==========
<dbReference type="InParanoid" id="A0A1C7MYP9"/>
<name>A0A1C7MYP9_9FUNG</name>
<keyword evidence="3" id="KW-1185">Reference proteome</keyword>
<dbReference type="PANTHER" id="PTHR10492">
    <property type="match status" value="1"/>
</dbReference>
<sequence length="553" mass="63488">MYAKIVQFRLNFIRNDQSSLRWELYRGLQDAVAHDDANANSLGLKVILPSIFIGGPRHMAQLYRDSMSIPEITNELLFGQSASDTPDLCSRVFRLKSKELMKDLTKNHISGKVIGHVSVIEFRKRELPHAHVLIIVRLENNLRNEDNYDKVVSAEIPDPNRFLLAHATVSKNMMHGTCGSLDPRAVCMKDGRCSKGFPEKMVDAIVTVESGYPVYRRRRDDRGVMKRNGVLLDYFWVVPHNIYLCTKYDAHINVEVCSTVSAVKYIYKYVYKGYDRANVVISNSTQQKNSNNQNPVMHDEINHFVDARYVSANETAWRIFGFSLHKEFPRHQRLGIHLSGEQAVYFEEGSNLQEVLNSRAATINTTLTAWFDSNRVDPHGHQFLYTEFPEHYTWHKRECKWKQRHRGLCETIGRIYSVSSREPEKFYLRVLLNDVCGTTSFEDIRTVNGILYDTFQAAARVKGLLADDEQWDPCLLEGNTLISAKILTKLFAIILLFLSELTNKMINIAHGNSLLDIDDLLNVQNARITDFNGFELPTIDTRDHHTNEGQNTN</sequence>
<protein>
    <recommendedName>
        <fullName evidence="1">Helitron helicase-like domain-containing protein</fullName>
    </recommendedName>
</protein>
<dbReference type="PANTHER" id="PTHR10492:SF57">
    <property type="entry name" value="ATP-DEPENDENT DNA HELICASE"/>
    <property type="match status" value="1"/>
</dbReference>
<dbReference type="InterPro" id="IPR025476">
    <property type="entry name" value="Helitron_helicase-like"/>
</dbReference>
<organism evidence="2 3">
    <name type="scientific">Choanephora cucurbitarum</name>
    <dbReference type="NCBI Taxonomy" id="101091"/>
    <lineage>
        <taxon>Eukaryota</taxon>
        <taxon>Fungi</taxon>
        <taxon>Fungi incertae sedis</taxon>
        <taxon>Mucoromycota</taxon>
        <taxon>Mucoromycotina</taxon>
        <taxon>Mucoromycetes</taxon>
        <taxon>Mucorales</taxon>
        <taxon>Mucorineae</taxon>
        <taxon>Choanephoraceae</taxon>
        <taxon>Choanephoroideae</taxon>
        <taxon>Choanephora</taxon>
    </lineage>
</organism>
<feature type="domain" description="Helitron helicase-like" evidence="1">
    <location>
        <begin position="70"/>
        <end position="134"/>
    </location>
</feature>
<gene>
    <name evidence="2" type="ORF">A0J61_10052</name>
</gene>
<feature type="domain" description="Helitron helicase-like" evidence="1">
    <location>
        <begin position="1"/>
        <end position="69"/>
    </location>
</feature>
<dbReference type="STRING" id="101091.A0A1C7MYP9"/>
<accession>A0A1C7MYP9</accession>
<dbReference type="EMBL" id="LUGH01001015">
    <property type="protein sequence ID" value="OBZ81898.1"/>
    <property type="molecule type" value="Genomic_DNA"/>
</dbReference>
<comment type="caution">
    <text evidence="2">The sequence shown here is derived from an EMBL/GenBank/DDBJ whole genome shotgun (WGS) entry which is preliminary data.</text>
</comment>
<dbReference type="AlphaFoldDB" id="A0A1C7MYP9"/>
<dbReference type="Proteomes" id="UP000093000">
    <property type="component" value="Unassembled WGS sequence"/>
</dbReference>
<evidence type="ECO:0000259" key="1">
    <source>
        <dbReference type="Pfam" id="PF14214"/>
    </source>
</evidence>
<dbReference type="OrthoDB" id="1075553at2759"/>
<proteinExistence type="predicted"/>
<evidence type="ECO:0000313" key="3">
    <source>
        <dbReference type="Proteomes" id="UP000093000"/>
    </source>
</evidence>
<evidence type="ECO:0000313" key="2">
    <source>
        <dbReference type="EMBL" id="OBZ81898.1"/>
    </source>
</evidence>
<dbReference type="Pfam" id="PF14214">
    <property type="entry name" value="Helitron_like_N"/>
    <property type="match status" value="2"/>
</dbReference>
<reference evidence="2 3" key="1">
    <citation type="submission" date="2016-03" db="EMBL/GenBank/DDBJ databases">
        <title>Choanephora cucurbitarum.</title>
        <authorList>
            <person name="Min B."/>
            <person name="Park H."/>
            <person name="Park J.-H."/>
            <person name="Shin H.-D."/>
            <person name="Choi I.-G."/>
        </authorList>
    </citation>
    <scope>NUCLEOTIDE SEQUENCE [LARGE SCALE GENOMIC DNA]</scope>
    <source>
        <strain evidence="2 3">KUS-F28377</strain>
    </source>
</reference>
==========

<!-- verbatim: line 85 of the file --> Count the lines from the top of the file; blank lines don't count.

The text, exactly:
</dbReference>